Words as a source of both power and empowerment: Part I, the introduction
Diagnosis is a complicated issue, so is labeling oneself, if you’re a member of a community who’s experienced a history of marginalization via majority culture (or those with considerably more power — be it social power or political power), can be considerably difficult. But words can also be a source of empowerment. I have generalized anxiety disorder (GAD) along with being my Aspergirl self. Sometimes it helps to be able to say to other or even myself, “I’m ____________. That’s why I _______ (verb) and/or ________.” It’s like Mad Libs in a way, except I’m explaining experiences in my intrapersonal world and sometimes disclosing how my mental health condition (GAD — being an Aspergirl is a bit of a personality thing, actually) affects my social behaviors, especially when they may appear seemly odd to those outside my close-knit circle of friends.
I’ve been a worrier most of my life, and the “rumination is like a washing machine metaphor” has resonated with me since I first heard one of my undergrad profs describe how people with chronic worry experience it. The metaphor is as follows: Your brain spins worry around and around and around… (you get the idea) until you find a way to break that pattern — what I like to call opening the washing machine. “Opening the washing machine” (e.g., quelling the worry) could involve anything from using cognitive behavioral strategies, going to see a friend, taking anxiety meds, listening to calming music, deep breathing, or even visiting the local cafe for a cuppa tea and ridiculously casual conversation.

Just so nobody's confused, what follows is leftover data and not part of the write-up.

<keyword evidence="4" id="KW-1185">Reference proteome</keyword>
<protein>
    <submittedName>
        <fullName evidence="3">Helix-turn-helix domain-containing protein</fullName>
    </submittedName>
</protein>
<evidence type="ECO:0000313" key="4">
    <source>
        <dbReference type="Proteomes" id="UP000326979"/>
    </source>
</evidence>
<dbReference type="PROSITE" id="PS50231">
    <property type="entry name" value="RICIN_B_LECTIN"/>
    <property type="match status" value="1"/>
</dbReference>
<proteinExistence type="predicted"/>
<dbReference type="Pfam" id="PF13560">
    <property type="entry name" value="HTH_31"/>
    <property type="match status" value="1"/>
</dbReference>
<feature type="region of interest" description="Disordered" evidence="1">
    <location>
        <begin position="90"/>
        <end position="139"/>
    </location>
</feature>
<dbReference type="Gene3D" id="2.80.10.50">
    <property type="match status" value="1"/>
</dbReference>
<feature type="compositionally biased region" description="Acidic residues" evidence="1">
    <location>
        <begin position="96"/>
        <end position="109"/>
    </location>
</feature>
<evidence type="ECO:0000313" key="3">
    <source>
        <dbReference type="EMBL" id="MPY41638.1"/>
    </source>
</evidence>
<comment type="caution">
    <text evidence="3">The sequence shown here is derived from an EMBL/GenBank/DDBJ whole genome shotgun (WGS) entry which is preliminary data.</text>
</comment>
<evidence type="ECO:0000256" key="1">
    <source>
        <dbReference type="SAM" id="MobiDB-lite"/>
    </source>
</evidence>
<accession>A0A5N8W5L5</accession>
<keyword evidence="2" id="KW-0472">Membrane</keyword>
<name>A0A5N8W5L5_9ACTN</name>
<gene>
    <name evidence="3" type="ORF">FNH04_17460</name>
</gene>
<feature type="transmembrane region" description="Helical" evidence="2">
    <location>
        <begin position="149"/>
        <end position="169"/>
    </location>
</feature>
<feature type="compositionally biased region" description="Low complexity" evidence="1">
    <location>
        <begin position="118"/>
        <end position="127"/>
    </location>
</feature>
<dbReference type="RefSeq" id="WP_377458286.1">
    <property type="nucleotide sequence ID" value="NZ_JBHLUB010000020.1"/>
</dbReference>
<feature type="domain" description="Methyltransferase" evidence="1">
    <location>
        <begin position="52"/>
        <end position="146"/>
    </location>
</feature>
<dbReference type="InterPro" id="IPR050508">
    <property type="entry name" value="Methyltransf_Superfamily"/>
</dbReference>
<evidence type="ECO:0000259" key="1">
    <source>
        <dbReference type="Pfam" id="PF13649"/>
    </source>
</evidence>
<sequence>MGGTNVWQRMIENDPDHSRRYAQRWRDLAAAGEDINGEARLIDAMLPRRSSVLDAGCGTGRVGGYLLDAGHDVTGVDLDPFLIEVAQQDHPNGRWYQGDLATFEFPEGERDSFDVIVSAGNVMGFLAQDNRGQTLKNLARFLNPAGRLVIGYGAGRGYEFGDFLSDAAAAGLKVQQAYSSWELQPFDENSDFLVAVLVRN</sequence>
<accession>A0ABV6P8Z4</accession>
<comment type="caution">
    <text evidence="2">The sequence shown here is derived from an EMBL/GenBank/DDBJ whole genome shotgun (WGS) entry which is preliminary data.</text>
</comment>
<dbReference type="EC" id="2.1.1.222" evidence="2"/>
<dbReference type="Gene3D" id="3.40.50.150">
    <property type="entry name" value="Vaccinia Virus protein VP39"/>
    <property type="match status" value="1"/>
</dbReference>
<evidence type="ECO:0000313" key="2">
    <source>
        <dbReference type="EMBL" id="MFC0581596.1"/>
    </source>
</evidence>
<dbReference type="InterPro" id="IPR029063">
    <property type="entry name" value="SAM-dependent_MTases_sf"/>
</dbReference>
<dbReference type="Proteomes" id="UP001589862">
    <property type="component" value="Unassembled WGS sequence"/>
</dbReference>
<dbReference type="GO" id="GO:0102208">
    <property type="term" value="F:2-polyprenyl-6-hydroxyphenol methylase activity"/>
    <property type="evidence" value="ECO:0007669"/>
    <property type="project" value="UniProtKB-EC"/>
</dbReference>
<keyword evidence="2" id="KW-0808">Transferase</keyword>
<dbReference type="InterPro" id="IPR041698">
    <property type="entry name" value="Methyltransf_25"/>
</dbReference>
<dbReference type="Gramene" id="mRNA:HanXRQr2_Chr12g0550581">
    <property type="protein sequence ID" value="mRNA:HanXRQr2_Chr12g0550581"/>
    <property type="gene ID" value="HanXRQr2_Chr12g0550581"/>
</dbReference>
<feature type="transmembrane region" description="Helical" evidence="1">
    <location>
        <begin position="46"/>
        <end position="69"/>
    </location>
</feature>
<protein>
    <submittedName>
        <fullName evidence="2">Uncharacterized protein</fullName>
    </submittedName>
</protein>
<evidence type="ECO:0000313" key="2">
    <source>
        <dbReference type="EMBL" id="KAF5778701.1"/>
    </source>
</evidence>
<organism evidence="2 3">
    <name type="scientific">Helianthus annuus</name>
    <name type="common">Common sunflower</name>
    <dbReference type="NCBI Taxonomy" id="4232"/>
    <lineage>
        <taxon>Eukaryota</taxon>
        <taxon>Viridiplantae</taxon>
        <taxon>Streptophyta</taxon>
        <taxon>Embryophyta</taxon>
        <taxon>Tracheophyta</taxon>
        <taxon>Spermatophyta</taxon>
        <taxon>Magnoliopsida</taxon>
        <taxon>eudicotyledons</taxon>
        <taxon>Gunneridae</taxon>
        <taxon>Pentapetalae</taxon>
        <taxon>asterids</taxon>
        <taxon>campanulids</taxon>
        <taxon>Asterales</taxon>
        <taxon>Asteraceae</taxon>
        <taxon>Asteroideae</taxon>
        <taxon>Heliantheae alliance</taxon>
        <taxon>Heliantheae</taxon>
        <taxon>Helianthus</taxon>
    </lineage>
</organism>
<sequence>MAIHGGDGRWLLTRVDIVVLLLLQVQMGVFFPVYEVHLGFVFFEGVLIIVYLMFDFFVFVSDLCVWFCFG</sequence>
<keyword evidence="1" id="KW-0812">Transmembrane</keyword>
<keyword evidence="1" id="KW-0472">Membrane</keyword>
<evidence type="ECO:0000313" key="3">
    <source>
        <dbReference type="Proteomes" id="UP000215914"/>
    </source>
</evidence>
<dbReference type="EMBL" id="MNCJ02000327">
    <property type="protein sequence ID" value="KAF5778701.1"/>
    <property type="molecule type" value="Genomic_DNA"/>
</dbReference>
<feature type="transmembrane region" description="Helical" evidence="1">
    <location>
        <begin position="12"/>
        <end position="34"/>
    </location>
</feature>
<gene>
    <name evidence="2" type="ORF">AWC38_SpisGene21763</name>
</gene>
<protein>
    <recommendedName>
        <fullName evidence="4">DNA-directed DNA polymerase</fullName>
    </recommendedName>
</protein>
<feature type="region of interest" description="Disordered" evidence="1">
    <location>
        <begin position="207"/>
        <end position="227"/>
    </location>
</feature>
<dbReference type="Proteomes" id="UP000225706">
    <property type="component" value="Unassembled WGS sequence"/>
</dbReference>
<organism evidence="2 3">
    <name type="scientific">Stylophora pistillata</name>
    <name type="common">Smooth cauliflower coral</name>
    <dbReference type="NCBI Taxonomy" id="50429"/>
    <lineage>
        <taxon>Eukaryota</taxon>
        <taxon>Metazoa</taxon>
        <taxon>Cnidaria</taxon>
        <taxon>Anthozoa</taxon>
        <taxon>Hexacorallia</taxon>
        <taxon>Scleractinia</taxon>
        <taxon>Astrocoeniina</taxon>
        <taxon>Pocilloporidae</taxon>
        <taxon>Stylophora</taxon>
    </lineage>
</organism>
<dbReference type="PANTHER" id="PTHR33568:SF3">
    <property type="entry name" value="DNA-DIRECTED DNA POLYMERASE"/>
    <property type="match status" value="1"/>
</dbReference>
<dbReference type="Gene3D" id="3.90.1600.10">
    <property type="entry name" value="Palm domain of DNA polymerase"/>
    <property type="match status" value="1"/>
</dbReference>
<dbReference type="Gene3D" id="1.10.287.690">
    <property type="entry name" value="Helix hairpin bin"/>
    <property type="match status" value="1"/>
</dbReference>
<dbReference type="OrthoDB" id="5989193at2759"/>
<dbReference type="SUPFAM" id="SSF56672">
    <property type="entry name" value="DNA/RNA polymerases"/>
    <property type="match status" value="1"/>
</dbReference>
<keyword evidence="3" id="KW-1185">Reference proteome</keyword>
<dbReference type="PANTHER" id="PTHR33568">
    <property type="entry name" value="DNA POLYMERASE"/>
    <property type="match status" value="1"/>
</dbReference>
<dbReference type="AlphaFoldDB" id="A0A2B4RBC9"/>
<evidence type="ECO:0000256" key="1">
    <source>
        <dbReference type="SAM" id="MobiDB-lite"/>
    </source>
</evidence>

I’ve noticed that my therapist is very sensitive about language use. She even uses my words (e.g., “socially different” for some of my Aspergirl traits) as a way of attempting to connect with me / create a stronger therapeutic alliance, which I find strangely comforting since I come from a mental health background myself, while also using related services. Words can be a source of empowerment, even when they’ve been traditionally used to debase traditionally marginalized people. Primarily I’m thinking about the following groups: Aspies / people with Aspergers / Aspergirls (using Aspergirls as my descriptor of choice since I’m writing primarily about women’s experiences on this blog), feminists, and QUILTBAG* people. (1)
So, dear readers, today’s the introduction (although I suppose for some of you, it’s already tomorrow). Tomorrow or the following day, we’ll hopefully begin a dialogue about word usage amongst Aspergirls, feminists, and QUILTBAG* people and self-perceptions of labels. I would love to hear your input as we continue this conversation. Just leave your questions, concerns, or general feedback in the comment box…
Word usage is a complicated issue, but I’d love to at least begin the discussion together. Madeleine L’Engle said, “Our truest response to the irrationality of the world is to paint or sing or write, for only in such response do we find truth.”